The Adam Deitch Quartet: Egyptian Secrets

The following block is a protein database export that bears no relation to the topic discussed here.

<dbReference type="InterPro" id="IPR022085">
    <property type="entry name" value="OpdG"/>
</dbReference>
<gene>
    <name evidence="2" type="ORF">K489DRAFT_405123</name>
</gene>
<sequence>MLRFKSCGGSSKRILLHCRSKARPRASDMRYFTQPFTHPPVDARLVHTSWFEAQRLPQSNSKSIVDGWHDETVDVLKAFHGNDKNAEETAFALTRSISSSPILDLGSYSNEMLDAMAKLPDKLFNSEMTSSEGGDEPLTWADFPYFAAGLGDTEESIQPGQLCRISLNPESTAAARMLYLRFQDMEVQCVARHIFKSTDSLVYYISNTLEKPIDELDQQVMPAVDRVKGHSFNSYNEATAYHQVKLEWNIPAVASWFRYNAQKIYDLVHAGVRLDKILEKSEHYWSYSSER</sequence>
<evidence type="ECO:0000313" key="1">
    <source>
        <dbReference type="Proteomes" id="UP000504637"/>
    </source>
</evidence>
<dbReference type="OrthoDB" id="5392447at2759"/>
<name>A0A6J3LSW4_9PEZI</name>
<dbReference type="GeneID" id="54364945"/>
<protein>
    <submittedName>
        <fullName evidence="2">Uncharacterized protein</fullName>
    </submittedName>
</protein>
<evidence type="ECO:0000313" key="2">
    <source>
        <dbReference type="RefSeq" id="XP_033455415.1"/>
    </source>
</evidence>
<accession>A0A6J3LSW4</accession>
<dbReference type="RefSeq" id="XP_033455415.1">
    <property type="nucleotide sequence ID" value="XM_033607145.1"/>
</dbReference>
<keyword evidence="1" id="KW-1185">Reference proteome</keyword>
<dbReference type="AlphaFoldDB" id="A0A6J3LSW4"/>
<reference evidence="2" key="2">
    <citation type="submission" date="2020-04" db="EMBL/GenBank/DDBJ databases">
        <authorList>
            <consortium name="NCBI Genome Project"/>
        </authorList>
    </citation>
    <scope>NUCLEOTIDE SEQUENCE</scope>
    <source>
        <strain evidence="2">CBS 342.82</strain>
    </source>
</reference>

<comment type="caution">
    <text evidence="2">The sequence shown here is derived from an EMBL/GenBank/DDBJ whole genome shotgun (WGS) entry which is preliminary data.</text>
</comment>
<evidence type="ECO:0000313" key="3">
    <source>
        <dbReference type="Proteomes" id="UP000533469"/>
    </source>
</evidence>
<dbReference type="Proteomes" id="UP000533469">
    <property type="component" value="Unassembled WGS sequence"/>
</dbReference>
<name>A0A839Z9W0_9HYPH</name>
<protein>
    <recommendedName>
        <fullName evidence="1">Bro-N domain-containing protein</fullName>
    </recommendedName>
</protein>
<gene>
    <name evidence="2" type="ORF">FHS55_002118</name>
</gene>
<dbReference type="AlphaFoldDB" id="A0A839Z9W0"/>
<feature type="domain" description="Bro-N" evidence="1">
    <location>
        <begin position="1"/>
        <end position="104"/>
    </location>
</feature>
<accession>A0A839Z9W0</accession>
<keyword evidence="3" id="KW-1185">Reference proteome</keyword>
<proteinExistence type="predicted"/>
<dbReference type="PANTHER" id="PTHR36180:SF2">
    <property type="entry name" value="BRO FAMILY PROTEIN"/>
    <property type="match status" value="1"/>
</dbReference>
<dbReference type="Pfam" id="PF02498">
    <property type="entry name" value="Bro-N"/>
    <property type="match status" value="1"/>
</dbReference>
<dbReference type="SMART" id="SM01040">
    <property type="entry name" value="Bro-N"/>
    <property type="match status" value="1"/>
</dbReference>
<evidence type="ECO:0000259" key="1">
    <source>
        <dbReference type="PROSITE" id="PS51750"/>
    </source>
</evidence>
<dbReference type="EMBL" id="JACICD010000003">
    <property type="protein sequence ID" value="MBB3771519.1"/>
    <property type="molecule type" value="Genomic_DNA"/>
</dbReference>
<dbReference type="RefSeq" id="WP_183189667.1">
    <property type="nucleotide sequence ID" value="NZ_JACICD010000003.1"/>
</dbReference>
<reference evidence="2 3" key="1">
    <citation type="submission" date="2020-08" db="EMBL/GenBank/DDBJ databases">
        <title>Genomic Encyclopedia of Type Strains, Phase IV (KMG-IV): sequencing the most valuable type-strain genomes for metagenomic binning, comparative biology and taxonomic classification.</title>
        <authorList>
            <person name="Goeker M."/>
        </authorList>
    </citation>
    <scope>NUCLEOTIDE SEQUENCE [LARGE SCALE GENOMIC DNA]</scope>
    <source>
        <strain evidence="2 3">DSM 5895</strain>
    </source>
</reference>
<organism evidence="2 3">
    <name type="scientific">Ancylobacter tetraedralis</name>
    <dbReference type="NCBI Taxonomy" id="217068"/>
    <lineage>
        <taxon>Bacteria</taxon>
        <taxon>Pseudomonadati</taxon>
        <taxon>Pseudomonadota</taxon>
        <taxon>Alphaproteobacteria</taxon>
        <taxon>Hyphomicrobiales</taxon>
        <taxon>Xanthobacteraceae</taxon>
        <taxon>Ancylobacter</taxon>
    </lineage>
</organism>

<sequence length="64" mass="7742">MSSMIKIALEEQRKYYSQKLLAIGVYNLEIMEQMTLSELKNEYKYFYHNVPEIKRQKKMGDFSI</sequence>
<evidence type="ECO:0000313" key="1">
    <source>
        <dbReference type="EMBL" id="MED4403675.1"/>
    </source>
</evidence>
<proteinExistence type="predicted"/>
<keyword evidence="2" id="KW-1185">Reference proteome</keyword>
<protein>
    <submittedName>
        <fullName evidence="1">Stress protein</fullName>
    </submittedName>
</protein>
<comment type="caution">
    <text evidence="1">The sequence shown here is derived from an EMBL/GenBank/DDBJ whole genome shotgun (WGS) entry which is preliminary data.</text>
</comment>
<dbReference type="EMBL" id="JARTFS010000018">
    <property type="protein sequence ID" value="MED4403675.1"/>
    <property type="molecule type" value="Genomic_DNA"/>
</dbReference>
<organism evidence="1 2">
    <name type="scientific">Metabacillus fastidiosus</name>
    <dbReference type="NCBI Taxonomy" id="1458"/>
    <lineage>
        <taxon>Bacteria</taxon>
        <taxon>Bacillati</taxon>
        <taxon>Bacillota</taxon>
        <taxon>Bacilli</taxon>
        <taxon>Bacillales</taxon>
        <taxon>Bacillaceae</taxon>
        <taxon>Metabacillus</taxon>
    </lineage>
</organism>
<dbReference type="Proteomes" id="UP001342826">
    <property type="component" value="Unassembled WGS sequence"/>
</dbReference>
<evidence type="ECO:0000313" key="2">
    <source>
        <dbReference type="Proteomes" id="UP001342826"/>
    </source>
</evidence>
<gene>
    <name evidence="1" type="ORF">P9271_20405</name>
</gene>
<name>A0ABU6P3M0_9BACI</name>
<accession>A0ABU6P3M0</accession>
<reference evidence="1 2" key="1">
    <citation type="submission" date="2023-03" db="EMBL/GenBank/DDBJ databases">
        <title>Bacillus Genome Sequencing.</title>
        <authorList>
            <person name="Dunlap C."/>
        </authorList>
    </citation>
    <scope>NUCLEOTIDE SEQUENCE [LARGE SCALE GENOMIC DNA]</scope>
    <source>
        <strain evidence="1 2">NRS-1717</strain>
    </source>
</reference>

Adam Deitch reportedly took five years to make his new jazz album, yet most of the tracks were recorded in just one or two takes, without effects or other post-production. Why it took so long, then, is a valid question. The only plausible answer is that the drummer for Lettuce and Break Science, and generally a very busy guy who does whole bunch of other stuff, just really wanted to get it right. And he did— each track on this quartet session, which also includes a core band of Wil Blades on Hammond organ plus Lettuce saxophonist Ryan Zoidis and Lettuce trumpeter Eric “Benny” Bloom, is masterfully conceived and performed, yet feels raw and natural, devoid of the sparkly touches that mar so many recordings made by finnicky perfectionists. Egyptian Secrets could have been recorded live in a local bar—it’s the sound of a working band—and that’s a good thing. Deitch dedicates the collection to Idris Muhammad, the late New Orleans-born drummer whose funky beats helped bridge the gap between jazz, funk and R&B in the ‘70s and ‘80s. Deitch, too, relishes making connections, evident on tracks like the opening “Dot Org,” which finds the quartet paying homage to the classic soul-jazz of the Muhammad era while staying entirely rooted in the contemporary world. A few tracks add the guitar of John Scofield to the mix, among them the scorching “Art Bar,” the very definition of a funky good time.